97-month car loan, Last month Nakisha Bishop took out a loan to buy a $23,000 Toyota Camry and pay off several thousand dollars still owed on her old car. The key to making it work: she got more than six years—75 months in all—to pay it off.
"I had a new baby on the way, and I was trying to keep my monthly payment a little bit lower to help afford child care," Ms. Bishop, a 34-year-old sheriff's deputy in Palm Beach County, Fla., said recently. She pays $480 a month for the 2013 Camry, just $5 a month more than the note on her old car. The car won't be paid off until her 1-month-old daughter is heading to first grade.
Ms. Bishop's 75-month loan illustrates two important trends rippling through the U.S. auto industry. Rising new-car prices and competition among lenders to attract borrowers is pushing loans to lengthier terms. In part, banks see the longer terms as a way to attract buyers, by keeping monthly payments under $500 a month.
The average price of a new car is now $31,000, up $3,000 in the past four years. But at the same time, the average monthly car payment edged down, to $460 from $465—the result of longer loan terms and lower interest rates.
In the final quarter of 2012, the average term of a new car note stretched out to 65 months, the longest ever, according to Experian Information Solutions Inc. Experian said that 17% of all new car loans in the past quarter were between 73 and 84 months and there were even a few as long as 97 months. Four years ago, only 11% of loans fell into this category.
Such long term loans can present consumers and lenders with heightened risk. With a six- or seven-year loan, it takes car-buyers longer to reach the point where they owe less on the car than it is worth. Having "negative equity" or being "upside down" in a car makes it harder to trade or sell the vehicle if the owner can't make payments.
Car makers have mixed feelings about long-term loans. They allow consumers to buy more expensive—and profitable—cars. But long loans may keep some people from replacing their cars, cutting into future sales.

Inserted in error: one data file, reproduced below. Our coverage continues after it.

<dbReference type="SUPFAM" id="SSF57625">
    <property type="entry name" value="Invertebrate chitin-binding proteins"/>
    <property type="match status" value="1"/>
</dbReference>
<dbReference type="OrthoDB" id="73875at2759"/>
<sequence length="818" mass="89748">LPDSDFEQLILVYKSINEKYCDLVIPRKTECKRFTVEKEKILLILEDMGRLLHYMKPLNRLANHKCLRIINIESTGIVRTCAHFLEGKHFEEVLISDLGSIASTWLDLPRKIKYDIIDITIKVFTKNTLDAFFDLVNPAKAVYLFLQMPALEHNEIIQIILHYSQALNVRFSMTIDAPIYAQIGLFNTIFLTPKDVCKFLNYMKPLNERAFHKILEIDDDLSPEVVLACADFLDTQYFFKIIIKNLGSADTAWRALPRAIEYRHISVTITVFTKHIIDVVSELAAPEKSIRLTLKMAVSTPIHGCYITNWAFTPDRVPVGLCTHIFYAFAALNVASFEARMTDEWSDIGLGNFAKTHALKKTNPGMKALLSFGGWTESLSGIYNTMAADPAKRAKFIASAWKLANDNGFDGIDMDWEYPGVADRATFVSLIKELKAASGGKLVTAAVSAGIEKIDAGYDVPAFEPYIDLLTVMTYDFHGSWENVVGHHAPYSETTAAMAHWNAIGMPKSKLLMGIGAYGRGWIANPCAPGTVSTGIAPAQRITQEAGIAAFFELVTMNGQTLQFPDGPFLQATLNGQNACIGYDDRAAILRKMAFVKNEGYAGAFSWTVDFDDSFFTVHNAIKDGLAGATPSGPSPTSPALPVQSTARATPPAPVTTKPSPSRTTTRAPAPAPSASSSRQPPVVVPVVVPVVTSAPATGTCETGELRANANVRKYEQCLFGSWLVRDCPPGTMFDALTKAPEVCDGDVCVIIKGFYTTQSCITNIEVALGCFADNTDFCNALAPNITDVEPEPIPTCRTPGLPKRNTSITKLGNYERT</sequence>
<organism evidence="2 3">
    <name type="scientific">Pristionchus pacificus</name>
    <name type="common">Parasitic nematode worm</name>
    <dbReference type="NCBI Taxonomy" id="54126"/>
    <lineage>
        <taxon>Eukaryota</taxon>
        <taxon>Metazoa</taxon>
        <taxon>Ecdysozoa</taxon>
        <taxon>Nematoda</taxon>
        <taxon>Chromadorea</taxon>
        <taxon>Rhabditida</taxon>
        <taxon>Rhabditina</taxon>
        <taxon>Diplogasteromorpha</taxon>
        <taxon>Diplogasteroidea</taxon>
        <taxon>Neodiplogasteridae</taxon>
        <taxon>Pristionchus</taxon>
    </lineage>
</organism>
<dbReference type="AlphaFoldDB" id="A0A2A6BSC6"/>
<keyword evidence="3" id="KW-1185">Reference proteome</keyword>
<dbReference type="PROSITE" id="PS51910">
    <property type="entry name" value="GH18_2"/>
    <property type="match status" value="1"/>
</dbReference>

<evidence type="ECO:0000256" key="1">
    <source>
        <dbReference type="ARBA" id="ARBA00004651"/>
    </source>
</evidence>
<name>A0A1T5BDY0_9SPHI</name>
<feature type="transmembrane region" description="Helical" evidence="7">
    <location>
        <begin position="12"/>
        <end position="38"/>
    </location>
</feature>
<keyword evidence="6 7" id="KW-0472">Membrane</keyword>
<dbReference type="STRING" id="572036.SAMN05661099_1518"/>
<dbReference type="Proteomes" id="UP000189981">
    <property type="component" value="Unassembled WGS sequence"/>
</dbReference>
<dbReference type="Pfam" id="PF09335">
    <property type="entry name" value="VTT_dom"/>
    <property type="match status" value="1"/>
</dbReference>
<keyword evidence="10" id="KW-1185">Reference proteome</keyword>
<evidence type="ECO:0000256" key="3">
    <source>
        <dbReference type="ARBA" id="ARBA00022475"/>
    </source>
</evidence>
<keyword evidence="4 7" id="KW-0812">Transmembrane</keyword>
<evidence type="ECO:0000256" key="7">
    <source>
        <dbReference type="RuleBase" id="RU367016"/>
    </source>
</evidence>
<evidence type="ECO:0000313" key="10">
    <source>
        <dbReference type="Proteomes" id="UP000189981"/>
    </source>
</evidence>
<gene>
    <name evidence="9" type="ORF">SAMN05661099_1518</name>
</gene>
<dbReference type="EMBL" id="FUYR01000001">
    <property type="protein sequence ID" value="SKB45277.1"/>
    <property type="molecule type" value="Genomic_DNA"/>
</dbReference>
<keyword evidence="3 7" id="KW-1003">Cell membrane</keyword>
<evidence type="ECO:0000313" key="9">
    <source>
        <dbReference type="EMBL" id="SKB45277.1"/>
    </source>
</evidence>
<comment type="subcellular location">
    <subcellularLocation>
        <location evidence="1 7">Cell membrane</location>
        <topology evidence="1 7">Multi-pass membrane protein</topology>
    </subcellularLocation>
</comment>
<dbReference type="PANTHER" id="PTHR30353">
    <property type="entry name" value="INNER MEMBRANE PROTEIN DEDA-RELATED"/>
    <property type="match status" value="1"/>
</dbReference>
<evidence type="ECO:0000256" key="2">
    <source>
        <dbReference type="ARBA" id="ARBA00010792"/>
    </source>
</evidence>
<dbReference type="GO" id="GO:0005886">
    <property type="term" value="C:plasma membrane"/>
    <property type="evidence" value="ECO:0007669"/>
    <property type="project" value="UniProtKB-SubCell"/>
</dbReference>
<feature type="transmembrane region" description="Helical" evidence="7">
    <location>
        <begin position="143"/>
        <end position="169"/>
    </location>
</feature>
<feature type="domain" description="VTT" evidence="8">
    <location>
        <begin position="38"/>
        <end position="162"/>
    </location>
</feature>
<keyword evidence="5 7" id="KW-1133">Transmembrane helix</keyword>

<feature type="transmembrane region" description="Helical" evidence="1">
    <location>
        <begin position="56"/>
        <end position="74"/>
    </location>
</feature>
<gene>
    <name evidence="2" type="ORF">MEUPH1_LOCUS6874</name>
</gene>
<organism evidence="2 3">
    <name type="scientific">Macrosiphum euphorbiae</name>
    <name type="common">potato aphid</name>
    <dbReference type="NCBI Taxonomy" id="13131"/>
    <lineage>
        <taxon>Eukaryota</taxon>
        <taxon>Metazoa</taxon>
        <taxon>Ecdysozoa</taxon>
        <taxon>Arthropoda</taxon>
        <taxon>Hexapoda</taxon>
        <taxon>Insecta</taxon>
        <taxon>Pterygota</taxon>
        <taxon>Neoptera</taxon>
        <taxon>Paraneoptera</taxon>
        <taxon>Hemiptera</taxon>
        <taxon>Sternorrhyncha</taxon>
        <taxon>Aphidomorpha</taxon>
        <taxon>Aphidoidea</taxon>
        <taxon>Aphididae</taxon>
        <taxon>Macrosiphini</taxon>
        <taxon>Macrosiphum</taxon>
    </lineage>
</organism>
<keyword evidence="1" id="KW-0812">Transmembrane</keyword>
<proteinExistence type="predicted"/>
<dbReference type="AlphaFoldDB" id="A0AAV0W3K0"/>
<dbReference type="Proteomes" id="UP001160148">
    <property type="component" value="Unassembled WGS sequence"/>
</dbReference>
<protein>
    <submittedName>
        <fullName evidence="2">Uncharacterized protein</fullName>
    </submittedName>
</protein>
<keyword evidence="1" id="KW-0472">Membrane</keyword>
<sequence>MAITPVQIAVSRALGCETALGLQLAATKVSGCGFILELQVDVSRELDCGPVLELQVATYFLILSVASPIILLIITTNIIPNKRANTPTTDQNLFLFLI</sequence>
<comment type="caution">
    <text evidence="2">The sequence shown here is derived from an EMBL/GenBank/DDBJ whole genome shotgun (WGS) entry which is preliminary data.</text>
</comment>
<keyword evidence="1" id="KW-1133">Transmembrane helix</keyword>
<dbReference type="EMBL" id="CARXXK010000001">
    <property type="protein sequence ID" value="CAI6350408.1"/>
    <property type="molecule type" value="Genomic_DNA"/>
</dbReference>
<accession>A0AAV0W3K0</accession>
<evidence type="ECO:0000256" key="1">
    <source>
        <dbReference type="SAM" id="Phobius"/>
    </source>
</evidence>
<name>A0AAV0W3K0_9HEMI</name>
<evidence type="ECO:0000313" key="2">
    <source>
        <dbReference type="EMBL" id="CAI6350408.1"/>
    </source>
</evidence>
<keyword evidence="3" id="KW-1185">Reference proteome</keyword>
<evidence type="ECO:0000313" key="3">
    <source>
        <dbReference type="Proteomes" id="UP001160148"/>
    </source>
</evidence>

Few lenders were willing to discuss the move to longer loans. Ally Bank, the largest car financier, declined an interview request but said in a written statement: "Generally, the current economic and consumer environment is more favorable for longer terms as compared with prior periods... The used vehicle market remains strong, current vehicle quality also helps to maintain appropriate values, and consumer credit profiles are improving."
JP Morgan Chase & Co. and other auto lenders declined to comment.
Credit availability has played a key role in the auto industry's ups and downs. During the financial crisis in 2008 and 2009, banks reined in lending dramatically, which made it hard even for consumers with good credit histories to buy cars. For the last three years, auto sales have been rising, helped as banks have eased credit standards and became more willing to offer longer term loans.
Experts say there is an appetite for more risk because banks see limited downside in auto lending. The delinquency rates on car loans are near record lows, and used car values are at record highs. And if a buyer defaults, the bank can repossess and sell cars with limited losses.
Melinda Zabritski, director of automotive credit for Experian, said the greater availability of credit is helping the surge in new car sales. The percentage of subprime loans isn't far below the record level of 2007, and the length of loans is growing, she said.
And while the length of the loan may seem long, the average age of a vehicle on the road today is 11 years. Vehicle durability continues to improve and used vehicles don't depreciate in value as fast as they used to.
With increased competition between the banks for business, offering loans longer than 72 months, or subprime loans is one way to compete for new borrowers. "Consumers tend to be monthly payment buyers. One way that lenders compete is to offer longer term loans," Ms. Zabritski said.
She said that people who get the longer loans tend to have good credit scores, and are buying relatively expensive vehicles.
Credit unions and independent banks have been more likely to use the long-term loans than finance companies operated by auto companies, Ms. Zabritski said.
Ford Motor Credit, the in-house lending arm for Ford Motor Co., has averaged between 59 and 60 months on new car loans for the past five years. Beyond the added risk, longer loans keep buyers from coming back as often, said Margaret Mellott, a spokeswoman for Ford.
"We don't want to keep buyers out of the showroom longer than that," she said.
The length of loans has come a long way since Lee Iacocca, then a Ford regional manager, helped pioneer auto loans in the 1950s. He became a management star by developing a '56 for $56 sales pitch. The idea: consumers could buy a 1956 Ford for 20% down and $56 a month. The loans were paid off in just 36 months.
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